Vladimir Nabokov on Chekhov

In a lecture posthumously published in 1981, Vladimir Nabokov commended the brooding works of his countryman Anton Chekhov to contemporary readers.


Anton Chekhov's quiet and subtle humor pervades the grayness of the lives he creates. For the Russian philosophical or social-minded critic he was the unique exponent of a unique Russian type of character. It is rather difficult for me to explain what that type was or is, because it is all so linked up with the general psychological and social history of the Russian nineteenth century. It is not quite exact to say that Chekhov dealt in charming and ineffectual people. It is a little more true to say that his men and women are charming because they are ineffectual. But what really attracted the Russian reader was that in Chekhov's heroes he recognized the type of the Russian intellectual, the Russian idealist, a queer and pathetic creature that is little known abroad and cannot exist in the Russia of the Soviets. Chekhov's intellectual was a man who combined the deepest human decency of which man is capable with an almost ridiculous inability to put his ideals and principles into action; a man devoted to moral beauty, the welfare of his people, the welfare of the universe, but unable in his private life to do anything useful; frittering away his provincial existence in a haze of utopian dreams; knowing exactly what is good, what is worthwhile living for, but at the same time sinking lower and lower in the mud of a humdrum existence, unhappy in love, hopelessly inefficient in everything—a good man who cannot make good. This is the character that passes—in the guise of a doctor, a student, a village teacher, many other professional people—all through Chekhov's stories ...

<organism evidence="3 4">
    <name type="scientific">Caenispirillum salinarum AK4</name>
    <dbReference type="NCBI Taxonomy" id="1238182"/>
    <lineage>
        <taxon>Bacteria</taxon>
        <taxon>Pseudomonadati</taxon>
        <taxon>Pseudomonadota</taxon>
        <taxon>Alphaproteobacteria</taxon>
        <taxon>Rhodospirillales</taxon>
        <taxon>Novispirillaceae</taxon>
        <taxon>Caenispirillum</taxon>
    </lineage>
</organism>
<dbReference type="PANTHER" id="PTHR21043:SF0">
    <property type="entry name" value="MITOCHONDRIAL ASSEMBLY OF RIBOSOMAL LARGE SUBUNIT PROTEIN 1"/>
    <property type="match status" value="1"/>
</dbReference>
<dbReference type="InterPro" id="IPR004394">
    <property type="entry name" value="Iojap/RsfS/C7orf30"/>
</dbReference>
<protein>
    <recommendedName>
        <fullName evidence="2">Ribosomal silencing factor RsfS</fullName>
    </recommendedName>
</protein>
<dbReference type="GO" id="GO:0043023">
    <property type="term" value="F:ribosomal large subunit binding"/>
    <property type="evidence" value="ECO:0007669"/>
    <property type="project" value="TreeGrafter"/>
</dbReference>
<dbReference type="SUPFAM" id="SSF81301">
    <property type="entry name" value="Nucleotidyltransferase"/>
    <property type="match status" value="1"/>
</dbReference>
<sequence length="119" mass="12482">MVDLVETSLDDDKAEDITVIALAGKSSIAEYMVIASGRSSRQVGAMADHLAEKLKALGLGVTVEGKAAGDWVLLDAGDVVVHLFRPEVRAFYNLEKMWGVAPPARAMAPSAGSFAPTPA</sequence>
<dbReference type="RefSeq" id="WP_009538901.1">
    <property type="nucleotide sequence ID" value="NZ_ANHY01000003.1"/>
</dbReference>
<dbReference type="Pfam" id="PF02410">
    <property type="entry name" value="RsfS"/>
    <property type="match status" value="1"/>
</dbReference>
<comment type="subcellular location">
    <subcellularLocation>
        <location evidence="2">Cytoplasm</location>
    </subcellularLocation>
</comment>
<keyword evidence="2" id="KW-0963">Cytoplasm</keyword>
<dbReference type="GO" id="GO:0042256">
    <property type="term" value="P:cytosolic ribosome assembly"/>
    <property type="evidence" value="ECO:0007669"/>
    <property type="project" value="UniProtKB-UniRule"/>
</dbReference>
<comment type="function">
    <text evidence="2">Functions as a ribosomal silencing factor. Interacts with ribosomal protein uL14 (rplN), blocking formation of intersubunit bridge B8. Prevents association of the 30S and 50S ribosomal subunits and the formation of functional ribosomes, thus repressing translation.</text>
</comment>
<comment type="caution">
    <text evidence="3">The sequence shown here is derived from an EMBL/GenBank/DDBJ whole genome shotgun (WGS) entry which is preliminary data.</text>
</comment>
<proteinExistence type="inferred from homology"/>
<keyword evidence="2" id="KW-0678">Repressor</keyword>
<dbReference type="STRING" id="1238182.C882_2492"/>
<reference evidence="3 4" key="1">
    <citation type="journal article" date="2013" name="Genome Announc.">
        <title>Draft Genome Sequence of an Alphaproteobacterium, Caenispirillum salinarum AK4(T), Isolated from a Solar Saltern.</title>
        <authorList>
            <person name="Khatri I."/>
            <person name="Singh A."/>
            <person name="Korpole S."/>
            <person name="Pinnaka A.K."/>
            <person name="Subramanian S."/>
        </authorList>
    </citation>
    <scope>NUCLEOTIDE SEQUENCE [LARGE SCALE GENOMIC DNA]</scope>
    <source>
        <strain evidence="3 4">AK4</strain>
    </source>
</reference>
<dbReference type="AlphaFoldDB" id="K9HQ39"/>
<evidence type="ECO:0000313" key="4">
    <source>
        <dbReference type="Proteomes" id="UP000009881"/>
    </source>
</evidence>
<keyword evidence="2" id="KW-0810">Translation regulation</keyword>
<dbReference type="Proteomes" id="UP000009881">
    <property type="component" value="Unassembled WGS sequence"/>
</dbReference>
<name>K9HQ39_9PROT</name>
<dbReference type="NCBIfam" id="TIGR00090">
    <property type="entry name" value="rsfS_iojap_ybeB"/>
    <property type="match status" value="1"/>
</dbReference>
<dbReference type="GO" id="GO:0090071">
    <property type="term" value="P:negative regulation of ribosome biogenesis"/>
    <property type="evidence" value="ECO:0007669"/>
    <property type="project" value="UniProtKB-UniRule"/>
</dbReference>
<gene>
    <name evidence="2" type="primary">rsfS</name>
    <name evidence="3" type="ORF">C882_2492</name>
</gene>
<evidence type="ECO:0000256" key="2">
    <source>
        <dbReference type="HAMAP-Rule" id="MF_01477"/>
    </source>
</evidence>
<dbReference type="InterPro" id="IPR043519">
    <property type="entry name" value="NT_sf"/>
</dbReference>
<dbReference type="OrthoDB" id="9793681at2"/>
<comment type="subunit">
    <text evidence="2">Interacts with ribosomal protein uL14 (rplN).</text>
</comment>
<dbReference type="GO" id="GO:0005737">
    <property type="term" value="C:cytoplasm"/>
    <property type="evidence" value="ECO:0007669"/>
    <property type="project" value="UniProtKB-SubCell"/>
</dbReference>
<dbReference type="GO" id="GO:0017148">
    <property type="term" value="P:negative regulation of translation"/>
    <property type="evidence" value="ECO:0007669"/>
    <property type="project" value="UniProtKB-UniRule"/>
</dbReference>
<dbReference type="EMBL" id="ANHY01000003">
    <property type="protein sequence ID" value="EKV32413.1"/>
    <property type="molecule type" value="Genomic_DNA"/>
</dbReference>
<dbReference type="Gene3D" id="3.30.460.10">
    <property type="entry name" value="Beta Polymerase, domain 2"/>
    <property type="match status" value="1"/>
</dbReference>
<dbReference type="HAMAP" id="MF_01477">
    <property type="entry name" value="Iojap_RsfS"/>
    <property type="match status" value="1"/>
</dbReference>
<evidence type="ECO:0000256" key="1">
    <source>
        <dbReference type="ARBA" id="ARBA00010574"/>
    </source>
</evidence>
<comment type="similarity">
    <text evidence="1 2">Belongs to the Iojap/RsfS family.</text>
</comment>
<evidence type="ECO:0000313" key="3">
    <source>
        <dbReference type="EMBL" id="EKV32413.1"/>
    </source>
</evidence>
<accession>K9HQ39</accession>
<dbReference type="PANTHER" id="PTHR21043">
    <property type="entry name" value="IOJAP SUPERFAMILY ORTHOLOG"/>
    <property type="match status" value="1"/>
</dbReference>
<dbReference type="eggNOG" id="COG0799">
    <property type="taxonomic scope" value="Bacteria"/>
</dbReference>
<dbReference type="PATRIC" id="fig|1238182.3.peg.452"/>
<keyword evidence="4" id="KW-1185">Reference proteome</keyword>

I heartily recommend taking as often as possible Chekhov's books (even in the translations they have suffered) and dreaming through them as they are intended to be dreamed through. In an age of ruddy Goliaths it is very useful to read about delicate Davids. Those bleak landscapes, the withered sallows along dismally muddy roads, the gray crows flapping across gray skies, the sudden whiff of some amazing recollection at a most ordinary corner—all this pathetic dimness, all this lovely weakness, all this Chekhovian dove-gray world is worth treasuring in the glare of those strong, self-sufficient worlds that are promised us by the worshippers of totalitarian states.

"On Chekhov," by Vladimir Nabokov, August 1981

This article available online at: